Protective measures: an exercise

Bruno Latour, Stephen Muecke (Translator)

Research output: Contribution to journalArticlepeer-review


In late March 2020 Bruno Latour asked me to translate this piece, at the same time as letting me know that he was in hospital with COVID-19. This was distressing news, but he pulled through and hasn’t paused to reflect on the experience in writing, as far as I know, keeping busy with the exhibition and book, Critical Zones: The Science and Politics of Landing on Earth, which was published later in the year with MIT Press. This article, for which the literal translation of the title is
“What Protective Measures Can You Think of So We Don’t Go Back to the Precrisis Production Model?” (Latour 2020d), has been quite successful; twelve other translations listed on Latour’s site is a good indication. Such success may be
attributable to the practical way that it responds to the acute COVID-19 crisis, which it rightly points out is but a symptom of the more chronic global heating catastrophe. The article proposes a practical task, “taking advantage of the forced suspension of most activities to take stock of those we would like to see discontinued and those, on the contrary, that we would like to see developed.” This kind of exercise derives from the “ledgers of complaints” that Latour proposed in his 2018 Down to Earth (2018: 90–99) book and afterward developed with the consortium Où Atterrir. Latour’s pragmatism is itself a product of what I think is the most vital and interesting school of thought currently in the French-speaking world, one I would like to call the new French pragmatism. Latour has many intellectual companions and friends who may or may not agree to be identified with such a label, but many publish with the French series of books with the witty name of Les empêcheurs de penser en rond (in Paris’s La Découverte publishing house), a series of books that will “stop readers from thinking in circles.” The title is attributed to Isabelle Stengers, Latour’s Belgian colleague and friend, often cited in his work. In Brussels, Stengers, Viviane Despret, and Didier Debaise work together reviving and rereading American pragmatism, especially the work of Alfred North Whitehead, John Dewey, and William James, picking up on earlier interest that Gilles Deleuze had for the pragmatists. What does it mean to have a pragmatic line of thought, and, in particular, what does a pragmatic approach to planetsized problems mean? It means both being “radically empirical” (James) and “irreductionist” (Latour), that is, thought will not allow itself to stay within the circle of one discipline or one culture, allowing these perspectives to open onto ontological and disciplinary pluralism: sociology or psychology will never solve (and has never solved) a problem on its own, and thought that is happily confined to one culture is probably “turning in circles.” A new postcolonial “diplomacy” is called for, another concept Latour promotes for negotiation in that middle space between entrenched positions. This pragmatism is dedicated to close observation of situations from the midst of things (avoiding explanations that go from cause to effect in a linear telos) and avoiding larger transcendent categories, like “society.” Description comes first, without shortcuts to explanation; only then might theory be brought in as the description is elaborated, and only then if you need it. Description as an ever-expanding strategy for researching and writing is replicated in the gathering of allies willing to carry out this practical task that forces thought on them. I tried it myself, with a COVID-19- related Zoom meeting group that was convened by anthropologist Michael Taussig. The participants were happy to carry out the exercise and kept referring to it in subsequent meetings. This did not mean at all that they saw themselves as becoming Latourian, far from it. The whole point of a practical task is that it avoids the potential reductiveness and divisiveness of “isms.” Or as Wendy Brown (2020) puts it in a recent interview, “The occasion to rethink our order, to ask what it means to be more preoccupied with the health of the economy than the survival of the planet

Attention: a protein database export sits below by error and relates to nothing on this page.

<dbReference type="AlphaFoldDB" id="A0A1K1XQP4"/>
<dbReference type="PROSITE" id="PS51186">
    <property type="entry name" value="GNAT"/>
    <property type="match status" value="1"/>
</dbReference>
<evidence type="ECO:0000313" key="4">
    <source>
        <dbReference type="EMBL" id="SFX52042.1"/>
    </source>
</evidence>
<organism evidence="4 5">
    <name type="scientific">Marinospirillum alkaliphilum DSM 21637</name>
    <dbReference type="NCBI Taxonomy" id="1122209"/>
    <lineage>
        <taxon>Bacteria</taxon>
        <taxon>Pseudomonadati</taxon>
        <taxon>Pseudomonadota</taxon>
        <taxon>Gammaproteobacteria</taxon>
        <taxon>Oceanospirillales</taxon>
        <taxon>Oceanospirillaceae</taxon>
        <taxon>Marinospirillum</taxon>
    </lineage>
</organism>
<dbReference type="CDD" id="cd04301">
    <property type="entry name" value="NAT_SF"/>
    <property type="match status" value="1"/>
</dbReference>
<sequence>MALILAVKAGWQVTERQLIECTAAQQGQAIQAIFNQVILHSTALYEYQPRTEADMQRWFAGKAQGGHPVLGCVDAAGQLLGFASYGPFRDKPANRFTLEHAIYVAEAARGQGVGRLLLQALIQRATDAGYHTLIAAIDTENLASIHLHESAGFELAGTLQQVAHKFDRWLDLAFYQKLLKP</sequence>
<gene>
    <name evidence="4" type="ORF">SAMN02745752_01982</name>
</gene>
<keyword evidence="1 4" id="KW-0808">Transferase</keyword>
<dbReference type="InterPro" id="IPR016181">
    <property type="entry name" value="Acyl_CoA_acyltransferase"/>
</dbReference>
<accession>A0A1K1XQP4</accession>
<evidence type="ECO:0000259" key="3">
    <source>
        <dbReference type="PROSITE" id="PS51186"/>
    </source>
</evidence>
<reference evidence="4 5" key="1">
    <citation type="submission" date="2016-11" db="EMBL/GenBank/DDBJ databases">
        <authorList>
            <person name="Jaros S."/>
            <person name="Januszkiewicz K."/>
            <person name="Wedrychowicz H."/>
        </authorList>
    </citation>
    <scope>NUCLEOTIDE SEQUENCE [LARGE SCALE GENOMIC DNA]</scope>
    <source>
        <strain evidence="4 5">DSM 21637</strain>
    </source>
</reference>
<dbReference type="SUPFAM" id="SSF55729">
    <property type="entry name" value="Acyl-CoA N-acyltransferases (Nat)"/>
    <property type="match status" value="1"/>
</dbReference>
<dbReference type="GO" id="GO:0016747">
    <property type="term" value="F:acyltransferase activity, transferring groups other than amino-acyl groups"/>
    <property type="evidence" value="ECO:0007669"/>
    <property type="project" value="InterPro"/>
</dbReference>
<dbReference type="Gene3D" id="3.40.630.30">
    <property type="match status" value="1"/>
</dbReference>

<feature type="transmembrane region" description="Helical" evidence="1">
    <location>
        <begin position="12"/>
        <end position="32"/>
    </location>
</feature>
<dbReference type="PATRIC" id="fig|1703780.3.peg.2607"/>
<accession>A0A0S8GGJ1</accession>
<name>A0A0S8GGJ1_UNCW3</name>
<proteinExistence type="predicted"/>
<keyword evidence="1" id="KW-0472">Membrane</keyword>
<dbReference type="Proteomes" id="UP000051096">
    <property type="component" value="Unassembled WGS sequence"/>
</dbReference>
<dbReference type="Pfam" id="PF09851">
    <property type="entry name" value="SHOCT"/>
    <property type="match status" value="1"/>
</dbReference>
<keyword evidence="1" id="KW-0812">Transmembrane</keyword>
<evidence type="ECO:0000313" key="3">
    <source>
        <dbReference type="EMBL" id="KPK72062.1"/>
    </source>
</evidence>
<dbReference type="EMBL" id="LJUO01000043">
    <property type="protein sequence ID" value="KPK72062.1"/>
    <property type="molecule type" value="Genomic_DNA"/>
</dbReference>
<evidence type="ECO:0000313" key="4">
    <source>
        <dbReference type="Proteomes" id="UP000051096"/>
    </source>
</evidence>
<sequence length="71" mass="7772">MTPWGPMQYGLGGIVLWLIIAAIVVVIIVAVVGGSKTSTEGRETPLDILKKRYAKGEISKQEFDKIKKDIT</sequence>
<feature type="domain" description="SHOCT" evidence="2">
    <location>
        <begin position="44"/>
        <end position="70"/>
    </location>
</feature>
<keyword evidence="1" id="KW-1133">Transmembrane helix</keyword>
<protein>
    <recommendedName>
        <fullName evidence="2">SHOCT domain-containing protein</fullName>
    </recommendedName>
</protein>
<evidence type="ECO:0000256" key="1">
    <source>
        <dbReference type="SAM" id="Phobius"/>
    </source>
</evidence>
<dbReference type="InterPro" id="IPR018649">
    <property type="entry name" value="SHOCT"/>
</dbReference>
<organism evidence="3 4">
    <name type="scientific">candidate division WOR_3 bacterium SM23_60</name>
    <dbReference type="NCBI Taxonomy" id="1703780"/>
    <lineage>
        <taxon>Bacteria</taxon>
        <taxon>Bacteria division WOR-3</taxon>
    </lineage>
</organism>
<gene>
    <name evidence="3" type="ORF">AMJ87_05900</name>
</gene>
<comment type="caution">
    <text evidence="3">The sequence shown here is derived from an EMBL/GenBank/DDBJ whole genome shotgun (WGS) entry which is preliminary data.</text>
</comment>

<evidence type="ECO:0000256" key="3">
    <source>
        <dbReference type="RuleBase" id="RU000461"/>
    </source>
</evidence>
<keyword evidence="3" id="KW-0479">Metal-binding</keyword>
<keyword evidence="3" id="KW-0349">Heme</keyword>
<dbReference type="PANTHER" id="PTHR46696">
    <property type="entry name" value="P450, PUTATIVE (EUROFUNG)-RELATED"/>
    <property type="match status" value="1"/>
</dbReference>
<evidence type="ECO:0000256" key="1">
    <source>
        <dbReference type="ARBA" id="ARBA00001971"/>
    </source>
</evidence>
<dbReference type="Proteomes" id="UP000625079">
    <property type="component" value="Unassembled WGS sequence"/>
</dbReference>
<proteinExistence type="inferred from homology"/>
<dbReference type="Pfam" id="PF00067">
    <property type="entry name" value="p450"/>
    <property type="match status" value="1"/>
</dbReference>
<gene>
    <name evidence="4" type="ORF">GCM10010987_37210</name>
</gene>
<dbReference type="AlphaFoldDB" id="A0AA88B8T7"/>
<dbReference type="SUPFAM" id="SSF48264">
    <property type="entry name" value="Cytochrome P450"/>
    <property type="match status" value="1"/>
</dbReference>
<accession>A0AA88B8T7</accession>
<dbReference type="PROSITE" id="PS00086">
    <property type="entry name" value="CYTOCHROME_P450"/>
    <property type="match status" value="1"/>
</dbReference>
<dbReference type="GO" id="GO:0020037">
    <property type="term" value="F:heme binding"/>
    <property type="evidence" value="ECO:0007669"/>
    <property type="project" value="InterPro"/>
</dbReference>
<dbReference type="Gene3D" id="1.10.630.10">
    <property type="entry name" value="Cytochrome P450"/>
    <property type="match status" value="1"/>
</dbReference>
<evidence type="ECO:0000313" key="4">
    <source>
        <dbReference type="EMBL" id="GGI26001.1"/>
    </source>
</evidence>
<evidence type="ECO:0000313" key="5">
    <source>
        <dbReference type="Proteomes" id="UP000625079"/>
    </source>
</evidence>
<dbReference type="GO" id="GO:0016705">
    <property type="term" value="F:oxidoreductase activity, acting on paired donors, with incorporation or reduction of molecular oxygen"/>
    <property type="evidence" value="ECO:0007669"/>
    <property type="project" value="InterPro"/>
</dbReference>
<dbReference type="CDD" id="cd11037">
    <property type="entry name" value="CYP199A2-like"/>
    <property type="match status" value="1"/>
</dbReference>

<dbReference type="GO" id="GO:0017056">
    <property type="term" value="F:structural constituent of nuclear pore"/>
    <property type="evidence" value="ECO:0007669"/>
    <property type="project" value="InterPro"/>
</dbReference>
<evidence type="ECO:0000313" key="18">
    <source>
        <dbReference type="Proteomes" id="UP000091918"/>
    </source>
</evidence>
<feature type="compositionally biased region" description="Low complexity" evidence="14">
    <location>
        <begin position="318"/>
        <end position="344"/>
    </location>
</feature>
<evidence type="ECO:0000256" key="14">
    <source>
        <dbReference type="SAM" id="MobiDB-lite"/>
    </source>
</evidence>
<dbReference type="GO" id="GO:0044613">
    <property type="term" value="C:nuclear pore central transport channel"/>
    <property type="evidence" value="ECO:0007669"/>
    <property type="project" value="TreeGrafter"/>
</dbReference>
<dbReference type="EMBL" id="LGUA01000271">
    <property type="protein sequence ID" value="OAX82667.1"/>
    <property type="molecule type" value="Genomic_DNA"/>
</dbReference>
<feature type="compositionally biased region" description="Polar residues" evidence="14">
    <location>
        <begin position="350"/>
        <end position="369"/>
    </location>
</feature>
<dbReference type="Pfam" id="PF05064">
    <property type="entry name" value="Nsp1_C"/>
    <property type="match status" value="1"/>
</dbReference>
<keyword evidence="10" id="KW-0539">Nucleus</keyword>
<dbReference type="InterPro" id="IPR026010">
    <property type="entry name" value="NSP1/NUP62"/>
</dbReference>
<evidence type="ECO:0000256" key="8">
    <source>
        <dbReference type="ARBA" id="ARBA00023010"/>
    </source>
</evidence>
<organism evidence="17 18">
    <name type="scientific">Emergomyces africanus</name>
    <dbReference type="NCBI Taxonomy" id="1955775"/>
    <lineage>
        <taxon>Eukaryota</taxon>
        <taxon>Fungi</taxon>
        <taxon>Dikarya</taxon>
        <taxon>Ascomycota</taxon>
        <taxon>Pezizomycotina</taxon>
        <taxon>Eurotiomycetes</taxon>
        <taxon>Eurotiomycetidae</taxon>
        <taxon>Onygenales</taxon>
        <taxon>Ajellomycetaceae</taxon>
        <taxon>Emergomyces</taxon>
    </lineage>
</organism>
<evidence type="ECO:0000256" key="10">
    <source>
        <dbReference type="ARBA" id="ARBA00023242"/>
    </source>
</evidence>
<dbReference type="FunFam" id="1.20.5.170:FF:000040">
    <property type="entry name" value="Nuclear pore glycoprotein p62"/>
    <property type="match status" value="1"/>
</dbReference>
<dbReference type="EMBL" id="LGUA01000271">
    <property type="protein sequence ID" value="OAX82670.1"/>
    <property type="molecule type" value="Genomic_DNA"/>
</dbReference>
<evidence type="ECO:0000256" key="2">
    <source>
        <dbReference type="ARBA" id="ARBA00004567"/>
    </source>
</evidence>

and all forms of life on it” has to be “articulated and pursued as an active organizing principle.” She doesn’t spell out what that principle is, but it could well be what is expressed by her epithet: active organizing. This is one of the things Latour’s piece does: it gives a wide range of publics the occasion to think and to act with others.
Original languageEnglish
Pages (from-to)11-16
Number of pages6
JournalCultural Politics
Issue number1
Publication statusPublished - 2021


  • COVID-19
  • Restrictions
  • Suspension of activities
  • Latour, Bruno
  • Politics
  • International relations


Dive into the research topics of 'Protective measures: an exercise'. Together they form a unique fingerprint.

Cite this